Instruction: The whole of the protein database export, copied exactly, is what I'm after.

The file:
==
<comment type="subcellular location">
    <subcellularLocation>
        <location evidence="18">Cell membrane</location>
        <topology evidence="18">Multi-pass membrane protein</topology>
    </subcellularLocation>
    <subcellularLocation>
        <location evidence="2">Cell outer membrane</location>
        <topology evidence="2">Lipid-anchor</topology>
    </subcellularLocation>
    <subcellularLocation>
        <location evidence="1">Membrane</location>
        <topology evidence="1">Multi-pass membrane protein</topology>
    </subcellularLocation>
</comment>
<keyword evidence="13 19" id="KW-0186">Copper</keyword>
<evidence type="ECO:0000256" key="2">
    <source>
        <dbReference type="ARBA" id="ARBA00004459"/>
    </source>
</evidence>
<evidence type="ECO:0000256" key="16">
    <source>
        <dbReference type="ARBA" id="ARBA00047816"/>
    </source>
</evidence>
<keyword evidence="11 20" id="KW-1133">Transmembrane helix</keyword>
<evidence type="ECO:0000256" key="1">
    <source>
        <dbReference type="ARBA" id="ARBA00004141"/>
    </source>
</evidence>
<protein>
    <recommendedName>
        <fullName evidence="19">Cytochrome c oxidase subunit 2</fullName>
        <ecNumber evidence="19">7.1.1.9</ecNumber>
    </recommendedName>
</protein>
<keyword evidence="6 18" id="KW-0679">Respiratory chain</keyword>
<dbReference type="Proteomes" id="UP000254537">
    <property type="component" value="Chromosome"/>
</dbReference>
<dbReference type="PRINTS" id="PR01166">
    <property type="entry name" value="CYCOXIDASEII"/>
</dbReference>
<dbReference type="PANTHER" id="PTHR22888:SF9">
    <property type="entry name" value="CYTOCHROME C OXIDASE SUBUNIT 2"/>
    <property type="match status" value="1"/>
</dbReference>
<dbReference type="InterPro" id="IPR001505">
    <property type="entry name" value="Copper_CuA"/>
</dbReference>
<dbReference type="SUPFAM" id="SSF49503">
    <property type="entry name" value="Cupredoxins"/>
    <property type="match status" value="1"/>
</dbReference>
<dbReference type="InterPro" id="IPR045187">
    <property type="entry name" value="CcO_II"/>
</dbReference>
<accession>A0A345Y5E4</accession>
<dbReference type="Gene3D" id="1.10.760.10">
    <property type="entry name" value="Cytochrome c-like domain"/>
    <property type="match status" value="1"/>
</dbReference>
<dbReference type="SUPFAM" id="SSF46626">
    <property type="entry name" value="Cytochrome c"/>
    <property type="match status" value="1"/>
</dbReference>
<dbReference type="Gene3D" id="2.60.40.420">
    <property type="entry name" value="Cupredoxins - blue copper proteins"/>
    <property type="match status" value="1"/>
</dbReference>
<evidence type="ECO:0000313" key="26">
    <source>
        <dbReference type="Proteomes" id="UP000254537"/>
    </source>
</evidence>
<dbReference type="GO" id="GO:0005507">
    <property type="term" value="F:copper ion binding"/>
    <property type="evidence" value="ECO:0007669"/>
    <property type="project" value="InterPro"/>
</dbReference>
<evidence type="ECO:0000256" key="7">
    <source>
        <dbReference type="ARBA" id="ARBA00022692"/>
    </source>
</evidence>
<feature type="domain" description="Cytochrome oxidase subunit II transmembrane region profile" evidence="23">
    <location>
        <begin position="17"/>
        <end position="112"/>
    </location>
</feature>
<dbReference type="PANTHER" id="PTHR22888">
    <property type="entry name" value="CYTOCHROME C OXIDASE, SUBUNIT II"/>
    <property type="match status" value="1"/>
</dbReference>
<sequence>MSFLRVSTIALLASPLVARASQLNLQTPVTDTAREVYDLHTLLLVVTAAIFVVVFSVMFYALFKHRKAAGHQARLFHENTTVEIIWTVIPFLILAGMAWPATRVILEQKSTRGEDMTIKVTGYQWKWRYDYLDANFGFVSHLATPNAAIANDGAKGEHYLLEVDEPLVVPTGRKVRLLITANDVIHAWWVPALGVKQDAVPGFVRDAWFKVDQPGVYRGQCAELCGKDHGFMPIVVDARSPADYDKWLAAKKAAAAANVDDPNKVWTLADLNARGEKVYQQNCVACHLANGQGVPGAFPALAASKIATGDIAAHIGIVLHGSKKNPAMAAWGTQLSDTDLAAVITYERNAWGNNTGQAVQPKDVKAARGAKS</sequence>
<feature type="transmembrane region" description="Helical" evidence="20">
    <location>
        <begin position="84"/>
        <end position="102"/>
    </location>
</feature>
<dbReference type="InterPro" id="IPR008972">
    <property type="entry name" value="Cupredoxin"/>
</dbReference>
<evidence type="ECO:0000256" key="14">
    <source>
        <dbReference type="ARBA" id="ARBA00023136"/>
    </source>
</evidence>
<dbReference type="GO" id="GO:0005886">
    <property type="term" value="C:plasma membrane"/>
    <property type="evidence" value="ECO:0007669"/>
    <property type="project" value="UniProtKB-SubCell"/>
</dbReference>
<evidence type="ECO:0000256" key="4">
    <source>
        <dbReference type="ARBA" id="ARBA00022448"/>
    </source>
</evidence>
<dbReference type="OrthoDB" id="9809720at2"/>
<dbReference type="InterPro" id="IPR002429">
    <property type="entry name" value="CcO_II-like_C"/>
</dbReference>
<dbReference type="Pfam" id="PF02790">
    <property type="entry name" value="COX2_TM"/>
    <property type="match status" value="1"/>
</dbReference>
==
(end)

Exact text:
<comment type="subcellular location">
    <subcellularLocation>
        <location evidence="18">Cell membrane</location>
        <topology evidence="18">Multi-pass membrane protein</topology>
    </subcellularLocation>
    <subcellularLocation>
        <location evidence="2">Cell outer membrane</location>
        <topology evidence="2">Lipid-anchor</topology>
    </subcellularLocation>
    <subcellularLocation>
        <location evidence="1">Membrane</location>
        <topology evidence="1">Multi-pass membrane protein</topology>
    </subcellularLocation>
</comment>
<keyword evidence="13 19" id="KW-0186">Copper</keyword>
<evidence type="ECO:0000256" key="2">
    <source>
        <dbReference type="ARBA" id="ARBA00004459"/>
    </source>
</evidence>
<evidence type="ECO:0000256" key="16">
    <source>
        <dbReference type="ARBA" id="ARBA00047816"/>
    </source>
</evidence>
<keyword evidence="11 20" id="KW-1133">Transmembrane helix</keyword>
<evidence type="ECO:0000256" key="1">
    <source>
        <dbReference type="ARBA" id="ARBA00004141"/>
    </source>
</evidence>
<protein>
    <recommendedName>
        <fullName evidence="19">Cytochrome c oxidase subunit 2</fullName>
        <ecNumber evidence="19">7.1.1.9</ecNumber>
    </recommendedName>
</protein>
<keyword evidence="6 18" id="KW-0679">Respiratory chain</keyword>
<dbReference type="Proteomes" id="UP000254537">
    <property type="component" value="Chromosome"/>
</dbReference>
<dbReference type="PRINTS" id="PR01166">
    <property type="entry name" value="CYCOXIDASEII"/>
</dbReference>
<dbReference type="PANTHER" id="PTHR22888:SF9">
    <property type="entry name" value="CYTOCHROME C OXIDASE SUBUNIT 2"/>
    <property type="match status" value="1"/>
</dbReference>
<dbReference type="InterPro" id="IPR001505">
    <property type="entry name" value="Copper_CuA"/>
</dbReference>
<dbReference type="SUPFAM" id="SSF49503">
    <property type="entry name" value="Cupredoxins"/>
    <property type="match status" value="1"/>
</dbReference>
<dbReference type="InterPro" id="IPR045187">
    <property type="entry name" value="CcO_II"/>
</dbReference>
<accession>A0A345Y5E4</accession>
<dbReference type="Gene3D" id="1.10.760.10">
    <property type="entry name" value="Cytochrome c-like domain"/>
    <property type="match status" value="1"/>
</dbReference>
<dbReference type="SUPFAM" id="SSF46626">
    <property type="entry name" value="Cytochrome c"/>
    <property type="match status" value="1"/>
</dbReference>
<dbReference type="Gene3D" id="2.60.40.420">
    <property type="entry name" value="Cupredoxins - blue copper proteins"/>
    <property type="match status" value="1"/>
</dbReference>
<evidence type="ECO:0000313" key="26">
    <source>
        <dbReference type="Proteomes" id="UP000254537"/>
    </source>
</evidence>
<dbReference type="GO" id="GO:0005507">
    <property type="term" value="F:copper ion binding"/>
    <property type="evidence" value="ECO:0007669"/>
    <property type="project" value="InterPro"/>
</dbReference>
<evidence type="ECO:0000256" key="7">
    <source>
        <dbReference type="ARBA" id="ARBA00022692"/>
    </source>
</evidence>
<feature type="domain" description="Cytochrome oxidase subunit II transmembrane region profile" evidence="23">
    <location>
        <begin position="17"/>
        <end position="112"/>
    </location>
</feature>
<dbReference type="PANTHER" id="PTHR22888">
    <property type="entry name" value="CYTOCHROME C OXIDASE, SUBUNIT II"/>
    <property type="match status" value="1"/>
</dbReference>
<sequence>MSFLRVSTIALLASPLVARASQLNLQTPVTDTAREVYDLHTLLLVVTAAIFVVVFSVMFYALFKHRKAAGHQARLFHENTTVEIIWTVIPFLILAGMAWPATRVILEQKSTRGEDMTIKVTGYQWKWRYDYLDANFGFVSHLATPNAAIANDGAKGEHYLLEVDEPLVVPTGRKVRLLITANDVIHAWWVPALGVKQDAVPGFVRDAWFKVDQPGVYRGQCAELCGKDHGFMPIVVDARSPADYDKWLAAKKAAAAANVDDPNKVWTLADLNARGEKVYQQNCVACHLANGQGVPGAFPALAASKIATGDIAAHIGIVLHGSKKNPAMAAWGTQLSDTDLAAVITYERNAWGNNTGQAVQPKDVKAARGAKS</sequence>
<feature type="transmembrane region" description="Helical" evidence="20">
    <location>
        <begin position="84"/>
        <end position="102"/>
    </location>
</feature>
<dbReference type="InterPro" id="IPR008972">
    <property type="entry name" value="Cupredoxin"/>
</dbReference>
<evidence type="ECO:0000256" key="14">
    <source>
        <dbReference type="ARBA" id="ARBA00023136"/>
    </source>
</evidence>
<dbReference type="GO" id="GO:0005886">
    <property type="term" value="C:plasma membrane"/>
    <property type="evidence" value="ECO:0007669"/>
    <property type="project" value="UniProtKB-SubCell"/>
</dbReference>
<evidence type="ECO:0000256" key="4">
    <source>
        <dbReference type="ARBA" id="ARBA00022448"/>
    </source>
</evidence>
<dbReference type="OrthoDB" id="9809720at2"/>
<dbReference type="InterPro" id="IPR002429">
    <property type="entry name" value="CcO_II-like_C"/>
</dbReference>
<dbReference type="Pfam" id="PF02790">
    <property type="entry name" value="COX2_TM"/>
    <property type="match status" value="1"/>
</dbReference>